The spatha was, however, in a great degree superseded by the comb (pecten, κερκίς), the teeth of which were inserted between the threads of the warp, and thus made by a forcible impulse to drive the threads of the woof close together (Ovid. Fast. III.880,º Met. VI.58; Juv. IX.26; Virg. Aen. VII.14; Hom. Il. XXII.448; Aristoph. Aves, 832; Eurip. Ion, 509, 760, 1418, 1492). It is probable that the teeth were sometimes made of metal (Hom. Od. V.62); and they were accommodated to the purpose intended by being curved (pectinis unci, Claudian, in Eutrop. II.382), as is still the case in the combs which are used in the same manner by the Hindoos. Among us the office of the comb is executed with greater ease and effect by the reed, lay, or batten.

The lyre [Lyra], the favourite musical instrument of the Greeks, was only known to the Romans as a foreign invention. Hence they appear to have described its parts by a comparison with the loom, with which they were familiar. The terms jugum and stamina were transferred by an obvious resemblance from the latter to the former  p1102 object; and, although they adopted into their own language the Greek word plectrum (Ovid. Met. XI.167‑170), they used the Latin Pecten to denote the same thing, not because the instrument used in striking the lyre was at all like a comb in shape and appearance, but because it was held in the right hand and inserted between the stamina of the lyre as the comb was between the stamina of the loom (Virg. Aen. VI.647; Juv. VI.290‑293; Pers. VI.2).

After enumerating those parts of the loom which were necessary to produce even the plainest piece of cloth, it remains to describe the methods of producing its varieties, and more especially of adding to its value by making it either warmer and softer, or more rich and ornamental. If the object was to produce a checked pattern (scutulis dividere, Plin. H. N. VIII.48 s74; Juv. II.97), or to weave what we should call a Scotch plaid, the threads of the warp were arranged alternately black and white, or of different colours in a certain series according to the pattern which was to be exhibited. On the other hand, a striped pattern (ῥαβδωτός, Diod. Sic. V.30; virgata sagula, Virg. Aen. VIII.660) was produced by using a warp of one colour only, but changing at regular intervals the colour of the woof. Of this kind of cloth the Roman trabea (Virg. Aen. VII.188) was an example. Checked and striped goods were, no doubt, in the first instance, produced by combining the natural varieties of wool, white, black, brown, &c. [Pallium]. The woof also was the medium, through which almost every other diversity of appearance and quality was effected. The warp as mentioned above was generally more twisted, and consequently stronger and firmer than the woof: and with a view to the same object different kinds of wool were spun for the warp and for the woof. The consequence was, that after the piece was woven, the fuller drew out its nap by carding, so as to make it like a soft blanket (Plato, Polit. p302) [Fullo]; and, when the intention was to guard against the cold, the warp was diminished and the woof or nap (κρόξ, κρόκυς) made more abundant in proportion (Hesiod, Op. et Dies, 537; Proclus ad loc.). In this manner they made the soft χλαῖνα or Laena [Pallium]. On the other hand a woof of finely twisted thread (ἤτριον) produced a thin kind of cloth, which resembled our buntine (lacernae nimia subteminum tenuitate perflabiles, Amm. Marcell. XIV.6). Where any kind of cloth was enriched by the admixture of different materials, the richer and more beautiful substance always formed part of the woof. Thus the vestis subserica, or tramoserica, had the tram of silk [Sericum]. In other cases it was of gold (Virg. Aen. III.483; Servius in loc.); of wool dyed with Tyrian purple (Ovid. Met. VI.578; Tyrio subtegmine, Tibull. III.1.122;º picto subtegmine, Val. Flacc. VI.228); or of beavers'-wool (vestis fibrina, Isid. Orig. XIX.22). Hence the epithets φοινικόκροκος, "having a purple woof" (Pind. Ol. VI.39, ed. Böckh; Schol. in loc.), ἀνθόκροκος, "producing a flowery woof" (Eurip. Hec. 466), χρυσεοπηνήτος, "made from bobbins or pens of gold thread" (Eurip. Orest. 829), εὔπηνος, "made with good bobbins" (Eurip. Iph. in Taur. 814, 1465, κερκίδι ποικιλλοῦσα, "variegating with the comb" (Eurip. Iph. in Taur. 215), &c.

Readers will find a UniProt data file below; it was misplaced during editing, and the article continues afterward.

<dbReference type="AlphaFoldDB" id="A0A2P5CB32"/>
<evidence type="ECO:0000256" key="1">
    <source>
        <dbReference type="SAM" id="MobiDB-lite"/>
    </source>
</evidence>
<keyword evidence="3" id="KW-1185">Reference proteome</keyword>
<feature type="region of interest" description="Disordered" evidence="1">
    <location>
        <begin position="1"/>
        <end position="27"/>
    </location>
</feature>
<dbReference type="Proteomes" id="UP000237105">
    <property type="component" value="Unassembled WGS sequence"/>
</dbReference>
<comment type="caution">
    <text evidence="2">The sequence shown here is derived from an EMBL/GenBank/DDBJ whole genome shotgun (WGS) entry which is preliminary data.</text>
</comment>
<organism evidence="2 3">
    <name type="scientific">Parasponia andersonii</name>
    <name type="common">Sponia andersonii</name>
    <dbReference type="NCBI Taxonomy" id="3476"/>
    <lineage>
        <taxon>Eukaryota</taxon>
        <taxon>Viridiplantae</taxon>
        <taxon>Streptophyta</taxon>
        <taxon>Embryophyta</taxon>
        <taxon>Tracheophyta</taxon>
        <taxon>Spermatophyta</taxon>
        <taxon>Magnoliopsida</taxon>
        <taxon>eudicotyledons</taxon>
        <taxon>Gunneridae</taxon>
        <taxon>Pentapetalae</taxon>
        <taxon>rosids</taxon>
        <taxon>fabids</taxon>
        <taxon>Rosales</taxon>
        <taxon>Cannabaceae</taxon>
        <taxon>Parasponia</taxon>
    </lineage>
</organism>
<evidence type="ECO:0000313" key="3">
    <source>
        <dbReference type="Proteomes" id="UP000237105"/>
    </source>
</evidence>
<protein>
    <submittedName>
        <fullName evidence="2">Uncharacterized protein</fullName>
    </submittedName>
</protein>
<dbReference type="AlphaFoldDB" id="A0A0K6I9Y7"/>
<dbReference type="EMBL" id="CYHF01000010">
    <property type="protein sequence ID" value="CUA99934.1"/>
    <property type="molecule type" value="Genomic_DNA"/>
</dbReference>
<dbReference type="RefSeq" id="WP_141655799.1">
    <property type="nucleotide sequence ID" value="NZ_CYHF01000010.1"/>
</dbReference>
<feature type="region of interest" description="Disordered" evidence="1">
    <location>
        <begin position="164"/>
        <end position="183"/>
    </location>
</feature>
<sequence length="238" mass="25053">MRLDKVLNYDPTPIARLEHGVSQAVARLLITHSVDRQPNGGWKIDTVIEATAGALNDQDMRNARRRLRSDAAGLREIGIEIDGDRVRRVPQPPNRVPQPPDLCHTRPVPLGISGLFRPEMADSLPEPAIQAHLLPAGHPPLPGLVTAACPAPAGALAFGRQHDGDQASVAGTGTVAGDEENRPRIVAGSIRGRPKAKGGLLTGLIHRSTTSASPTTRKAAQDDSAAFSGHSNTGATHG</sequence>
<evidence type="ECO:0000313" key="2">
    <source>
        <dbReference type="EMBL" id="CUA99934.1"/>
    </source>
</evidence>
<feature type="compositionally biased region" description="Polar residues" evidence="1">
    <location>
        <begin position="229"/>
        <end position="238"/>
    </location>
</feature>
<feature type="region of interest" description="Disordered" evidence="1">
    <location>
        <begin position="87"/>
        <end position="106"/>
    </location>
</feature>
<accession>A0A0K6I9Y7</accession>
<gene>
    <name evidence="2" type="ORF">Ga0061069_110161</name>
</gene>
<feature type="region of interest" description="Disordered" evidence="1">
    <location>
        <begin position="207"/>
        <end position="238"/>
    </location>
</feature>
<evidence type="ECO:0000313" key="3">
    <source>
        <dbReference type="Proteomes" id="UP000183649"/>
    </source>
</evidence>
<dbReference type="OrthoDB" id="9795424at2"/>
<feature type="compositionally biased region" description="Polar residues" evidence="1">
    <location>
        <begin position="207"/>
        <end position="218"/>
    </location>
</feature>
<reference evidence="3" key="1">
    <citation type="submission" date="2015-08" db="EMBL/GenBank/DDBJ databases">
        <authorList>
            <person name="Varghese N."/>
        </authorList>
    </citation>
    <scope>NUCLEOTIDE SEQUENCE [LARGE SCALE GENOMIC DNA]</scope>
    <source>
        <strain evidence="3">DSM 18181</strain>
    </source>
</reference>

But besides the variety of materials constituting the weft, endless diversity was effected by the manner of inserting them into the warp. The terms bilix and δίμιτος, the origin of which has been explained, probably denoted what we call dimity or tweeled cloth, and the Germans zwillich. The poets apply trilix, which in German has become drillich, to a kind of armour, perhaps chain-mail, no doubt resembling the pattern of cloth, which was denoted by the same term (Virg. Aen. III.467, V.259, VII.639, XII.375; Val. Flaccus, III.199). In the preceding figure of the Icelandic loom the three rods with their leashes indicate the arrangement necessary for this texture. All kinds of damask were produced by a very complicated apparatus of the same kind (plurimis liciis), and were therefore called Polymita (Plin. H. N. VIII.48 s74; Mart. XIV.150).

The sprigs or other ornaments produced in the texture at regular intervals were called flowers (ἄνθη, Philostr. Imag. II.28; θρόνα, Hom. Il. XXII.440) or feathers (plumae). Another term, adopted with reference to the same machinery, was ἐξίμιτον or ἐξάμιτον, denoting velvet. In the middle ages it became ζάμιτον, and thus produced the German sammet.

The Fates are sometimes mentioned by classical writers in a manner very similar to the description of "the Fatal Sisters" above referred to (Dira sororum licia, Stat. Achill. I.520; fatorum inextricabiliter contorta licia, Apul. Met. XI).

As far as we can form a judgment from the language and descriptions of ancient authors, the productions of the loom appear to have fallen in ancient times very little, if at all, below the beauty and variety of the damasks, shawls, and tapestry of the present age, and to have vied with the works of the most celebrated painters, representing first mythological, and afterwards scriptural subjects. In addition to the notices of particular works of this class, contained in the passages and articles which have been already referred to, the following authors may be consulted for accounts of some of the finest specimens of weaving: Euripid. Ion, 190‑202, 1141‑1165; Aristot. Mir. Auscult. 99; Athen. XII p541; Asterii, Homilia de Div. et Laz. Theod. Prodrom. Rhod. et Dos. Amor. ad fin.; Virg. Aen. V.250‑257, Cir. 21‑35; Ovid. Met. VI.61‑128; Stat. Theb. VI.64, 540‑547; Auson. Epig. 26; Lamprid. Heliog. 28; Claudian, de VI Cons. Honor. 561‑577, in Stilich. II.330‑365.